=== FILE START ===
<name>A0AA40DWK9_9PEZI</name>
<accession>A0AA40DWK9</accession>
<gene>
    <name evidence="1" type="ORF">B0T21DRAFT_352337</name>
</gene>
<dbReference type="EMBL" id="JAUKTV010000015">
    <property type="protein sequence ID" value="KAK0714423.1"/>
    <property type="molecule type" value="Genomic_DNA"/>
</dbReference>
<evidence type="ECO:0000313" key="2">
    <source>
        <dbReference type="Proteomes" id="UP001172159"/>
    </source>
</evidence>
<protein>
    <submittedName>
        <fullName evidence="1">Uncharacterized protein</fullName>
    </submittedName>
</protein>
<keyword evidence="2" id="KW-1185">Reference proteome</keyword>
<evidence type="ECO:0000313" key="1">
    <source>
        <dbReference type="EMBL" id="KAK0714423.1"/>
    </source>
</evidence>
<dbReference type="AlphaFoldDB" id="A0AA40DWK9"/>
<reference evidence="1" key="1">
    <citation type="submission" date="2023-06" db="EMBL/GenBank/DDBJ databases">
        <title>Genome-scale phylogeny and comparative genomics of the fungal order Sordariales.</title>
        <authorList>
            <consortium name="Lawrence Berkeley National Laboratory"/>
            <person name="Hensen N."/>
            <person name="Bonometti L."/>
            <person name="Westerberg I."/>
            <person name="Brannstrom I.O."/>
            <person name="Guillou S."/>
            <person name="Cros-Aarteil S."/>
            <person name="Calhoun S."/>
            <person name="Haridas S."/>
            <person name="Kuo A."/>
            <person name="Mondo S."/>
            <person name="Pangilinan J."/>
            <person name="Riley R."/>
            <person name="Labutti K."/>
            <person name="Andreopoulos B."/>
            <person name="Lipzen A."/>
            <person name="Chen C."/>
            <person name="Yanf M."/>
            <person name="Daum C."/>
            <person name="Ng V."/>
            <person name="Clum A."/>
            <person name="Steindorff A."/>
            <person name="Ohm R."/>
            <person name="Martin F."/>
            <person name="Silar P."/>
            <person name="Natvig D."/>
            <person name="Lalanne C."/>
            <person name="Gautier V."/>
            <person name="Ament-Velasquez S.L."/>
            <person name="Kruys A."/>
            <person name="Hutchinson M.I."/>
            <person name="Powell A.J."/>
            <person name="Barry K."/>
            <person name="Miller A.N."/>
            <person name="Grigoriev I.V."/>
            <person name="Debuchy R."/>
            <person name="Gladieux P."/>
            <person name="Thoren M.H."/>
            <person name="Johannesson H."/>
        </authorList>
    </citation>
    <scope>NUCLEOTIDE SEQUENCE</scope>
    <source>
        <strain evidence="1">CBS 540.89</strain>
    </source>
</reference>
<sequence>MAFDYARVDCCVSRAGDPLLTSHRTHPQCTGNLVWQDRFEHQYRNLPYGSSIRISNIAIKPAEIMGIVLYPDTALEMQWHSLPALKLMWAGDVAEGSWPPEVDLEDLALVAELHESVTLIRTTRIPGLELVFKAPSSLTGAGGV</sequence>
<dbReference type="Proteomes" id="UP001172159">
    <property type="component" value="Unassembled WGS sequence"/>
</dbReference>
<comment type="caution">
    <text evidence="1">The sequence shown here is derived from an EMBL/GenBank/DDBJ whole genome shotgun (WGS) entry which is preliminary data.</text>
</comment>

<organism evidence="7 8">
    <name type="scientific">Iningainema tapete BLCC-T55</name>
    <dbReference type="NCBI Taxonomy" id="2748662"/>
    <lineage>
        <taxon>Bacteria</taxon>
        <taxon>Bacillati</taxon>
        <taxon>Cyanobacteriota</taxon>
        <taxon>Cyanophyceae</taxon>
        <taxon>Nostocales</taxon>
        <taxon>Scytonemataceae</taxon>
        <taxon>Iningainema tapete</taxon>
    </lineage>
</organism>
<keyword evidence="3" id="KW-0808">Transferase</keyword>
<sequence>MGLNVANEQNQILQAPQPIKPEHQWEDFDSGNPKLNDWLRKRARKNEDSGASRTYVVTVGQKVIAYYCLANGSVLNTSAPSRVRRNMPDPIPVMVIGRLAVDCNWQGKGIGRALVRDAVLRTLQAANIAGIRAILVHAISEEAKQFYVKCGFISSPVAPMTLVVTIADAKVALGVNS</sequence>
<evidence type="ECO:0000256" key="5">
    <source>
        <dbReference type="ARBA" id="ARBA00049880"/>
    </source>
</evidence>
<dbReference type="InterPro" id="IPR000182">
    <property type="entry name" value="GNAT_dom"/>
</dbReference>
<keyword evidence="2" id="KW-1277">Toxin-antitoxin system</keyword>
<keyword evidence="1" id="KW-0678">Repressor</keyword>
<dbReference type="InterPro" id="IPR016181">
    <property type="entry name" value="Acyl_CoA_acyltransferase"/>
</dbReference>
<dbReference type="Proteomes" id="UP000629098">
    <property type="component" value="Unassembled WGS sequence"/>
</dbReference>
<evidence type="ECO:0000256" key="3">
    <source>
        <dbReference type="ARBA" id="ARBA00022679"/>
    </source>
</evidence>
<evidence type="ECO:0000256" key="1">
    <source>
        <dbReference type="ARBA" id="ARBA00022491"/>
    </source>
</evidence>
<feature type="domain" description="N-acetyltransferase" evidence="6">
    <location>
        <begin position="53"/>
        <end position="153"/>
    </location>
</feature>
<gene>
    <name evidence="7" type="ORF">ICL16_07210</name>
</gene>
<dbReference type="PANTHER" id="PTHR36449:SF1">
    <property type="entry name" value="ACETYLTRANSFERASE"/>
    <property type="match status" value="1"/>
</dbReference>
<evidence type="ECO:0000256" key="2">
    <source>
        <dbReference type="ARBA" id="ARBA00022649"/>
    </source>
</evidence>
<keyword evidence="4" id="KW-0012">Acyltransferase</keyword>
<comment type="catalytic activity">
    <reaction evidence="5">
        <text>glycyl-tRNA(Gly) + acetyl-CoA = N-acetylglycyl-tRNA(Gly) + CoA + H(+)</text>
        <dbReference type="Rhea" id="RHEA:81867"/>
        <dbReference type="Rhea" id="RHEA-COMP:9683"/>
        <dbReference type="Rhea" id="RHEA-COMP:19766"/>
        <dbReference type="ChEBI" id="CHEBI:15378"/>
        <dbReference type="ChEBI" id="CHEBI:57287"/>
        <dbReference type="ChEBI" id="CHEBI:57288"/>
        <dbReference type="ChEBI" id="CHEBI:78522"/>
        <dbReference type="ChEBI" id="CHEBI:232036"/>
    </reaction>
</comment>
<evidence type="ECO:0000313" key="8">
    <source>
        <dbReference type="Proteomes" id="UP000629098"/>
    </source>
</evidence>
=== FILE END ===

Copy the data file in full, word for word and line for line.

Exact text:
<name>A0AA40DWK9_9PEZI</name>
<accession>A0AA40DWK9</accession>
<gene>
    <name evidence="1" type="ORF">B0T21DRAFT_352337</name>
</gene>
<dbReference type="EMBL" id="JAUKTV010000015">
    <property type="protein sequence ID" value="KAK0714423.1"/>
    <property type="molecule type" value="Genomic_DNA"/>
</dbReference>
<evidence type="ECO:0000313" key="2">
    <source>
        <dbReference type="Proteomes" id="UP001172159"/>
    </source>
</evidence>
<protein>
    <submittedName>
        <fullName evidence="1">Uncharacterized protein</fullName>
    </submittedName>
</protein>
<keyword evidence="2" id="KW-1185">Reference proteome</keyword>
<evidence type="ECO:0000313" key="1">
    <source>
        <dbReference type="EMBL" id="KAK0714423.1"/>
    </source>
</evidence>
<dbReference type="AlphaFoldDB" id="A0AA40DWK9"/>
<reference evidence="1" key="1">
    <citation type="submission" date="2023-06" db="EMBL/GenBank/DDBJ databases">
        <title>Genome-scale phylogeny and comparative genomics of the fungal order Sordariales.</title>
        <authorList>
            <consortium name="Lawrence Berkeley National Laboratory"/>
            <person name="Hensen N."/>
            <person name="Bonometti L."/>
            <person name="Westerberg I."/>
            <person name="Brannstrom I.O."/>
            <person name="Guillou S."/>
            <person name="Cros-Aarteil S."/>
            <person name="Calhoun S."/>
            <person name="Haridas S."/>
            <person name="Kuo A."/>
            <person name="Mondo S."/>
            <person name="Pangilinan J."/>
            <person name="Riley R."/>
            <person name="Labutti K."/>
            <person name="Andreopoulos B."/>
            <person name="Lipzen A."/>
            <person name="Chen C."/>
            <person name="Yanf M."/>
            <person name="Daum C."/>
            <person name="Ng V."/>
            <person name="Clum A."/>
            <person name="Steindorff A."/>
            <person name="Ohm R."/>
            <person name="Martin F."/>
            <person name="Silar P."/>
            <person name="Natvig D."/>
            <person name="Lalanne C."/>
            <person name="Gautier V."/>
            <person name="Ament-Velasquez S.L."/>
            <person name="Kruys A."/>
            <person name="Hutchinson M.I."/>
            <person name="Powell A.J."/>
            <person name="Barry K."/>
            <person name="Miller A.N."/>
            <person name="Grigoriev I.V."/>
            <person name="Debuchy R."/>
            <person name="Gladieux P."/>
            <person name="Thoren M.H."/>
            <person name="Johannesson H."/>
        </authorList>
    </citation>
    <scope>NUCLEOTIDE SEQUENCE</scope>
    <source>
        <strain evidence="1">CBS 540.89</strain>
    </source>
</reference>
<sequence>MAFDYARVDCCVSRAGDPLLTSHRTHPQCTGNLVWQDRFEHQYRNLPYGSSIRISNIAIKPAEIMGIVLYPDTALEMQWHSLPALKLMWAGDVAEGSWPPEVDLEDLALVAELHESVTLIRTTRIPGLELVFKAPSSLTGAGGV</sequence>
<dbReference type="Proteomes" id="UP001172159">
    <property type="component" value="Unassembled WGS sequence"/>
</dbReference>
<comment type="caution">
    <text evidence="1">The sequence shown here is derived from an EMBL/GenBank/DDBJ whole genome shotgun (WGS) entry which is preliminary data.</text>
</comment>

<organism evidence="7 8">
    <name type="scientific">Iningainema tapete BLCC-T55</name>
    <dbReference type="NCBI Taxonomy" id="2748662"/>
    <lineage>
        <taxon>Bacteria</taxon>
        <taxon>Bacillati</taxon>
        <taxon>Cyanobacteriota</taxon>
        <taxon>Cyanophyceae</taxon>
        <taxon>Nostocales</taxon>
        <taxon>Scytonemataceae</taxon>
        <taxon>Iningainema tapete</taxon>
    </lineage>
</organism>
<keyword evidence="3" id="KW-0808">Transferase</keyword>
<sequence>MGLNVANEQNQILQAPQPIKPEHQWEDFDSGNPKLNDWLRKRARKNEDSGASRTYVVTVGQKVIAYYCLANGSVLNTSAPSRVRRNMPDPIPVMVIGRLAVDCNWQGKGIGRALVRDAVLRTLQAANIAGIRAILVHAISEEAKQFYVKCGFISSPVAPMTLVVTIADAKVALGVNS</sequence>
<evidence type="ECO:0000256" key="5">
    <source>
        <dbReference type="ARBA" id="ARBA00049880"/>
    </source>
</evidence>
<dbReference type="InterPro" id="IPR000182">
    <property type="entry name" value="GNAT_dom"/>
</dbReference>
<keyword evidence="2" id="KW-1277">Toxin-antitoxin system</keyword>
<keyword evidence="1" id="KW-0678">Repressor</keyword>
<dbReference type="InterPro" id="IPR016181">
    <property type="entry name" value="Acyl_CoA_acyltransferase"/>
</dbReference>
<dbReference type="Proteomes" id="UP000629098">
    <property type="component" value="Unassembled WGS sequence"/>
</dbReference>
<evidence type="ECO:0000256" key="3">
    <source>
        <dbReference type="ARBA" id="ARBA00022679"/>
    </source>
</evidence>
<evidence type="ECO:0000256" key="1">
    <source>
        <dbReference type="ARBA" id="ARBA00022491"/>
    </source>
</evidence>
<feature type="domain" description="N-acetyltransferase" evidence="6">
    <location>
        <begin position="53"/>
        <end position="153"/>
    </location>
</feature>
<gene>
    <name evidence="7" type="ORF">ICL16_07210</name>
</gene>
<dbReference type="PANTHER" id="PTHR36449:SF1">
    <property type="entry name" value="ACETYLTRANSFERASE"/>
    <property type="match status" value="1"/>
</dbReference>
<evidence type="ECO:0000256" key="2">
    <source>
        <dbReference type="ARBA" id="ARBA00022649"/>
    </source>
</evidence>
<keyword evidence="4" id="KW-0012">Acyltransferase</keyword>
<comment type="catalytic activity">
    <reaction evidence="5">
        <text>glycyl-tRNA(Gly) + acetyl-CoA = N-acetylglycyl-tRNA(Gly) + CoA + H(+)</text>
        <dbReference type="Rhea" id="RHEA:81867"/>
        <dbReference type="Rhea" id="RHEA-COMP:9683"/>
        <dbReference type="Rhea" id="RHEA-COMP:19766"/>
        <dbReference type="ChEBI" id="CHEBI:15378"/>
        <dbReference type="ChEBI" id="CHEBI:57287"/>
        <dbReference type="ChEBI" id="CHEBI:57288"/>
        <dbReference type="ChEBI" id="CHEBI:78522"/>
        <dbReference type="ChEBI" id="CHEBI:232036"/>
    </reaction>
</comment>
<evidence type="ECO:0000313" key="8">
    <source>
        <dbReference type="Proteomes" id="UP000629098"/>
    </source>
</evidence>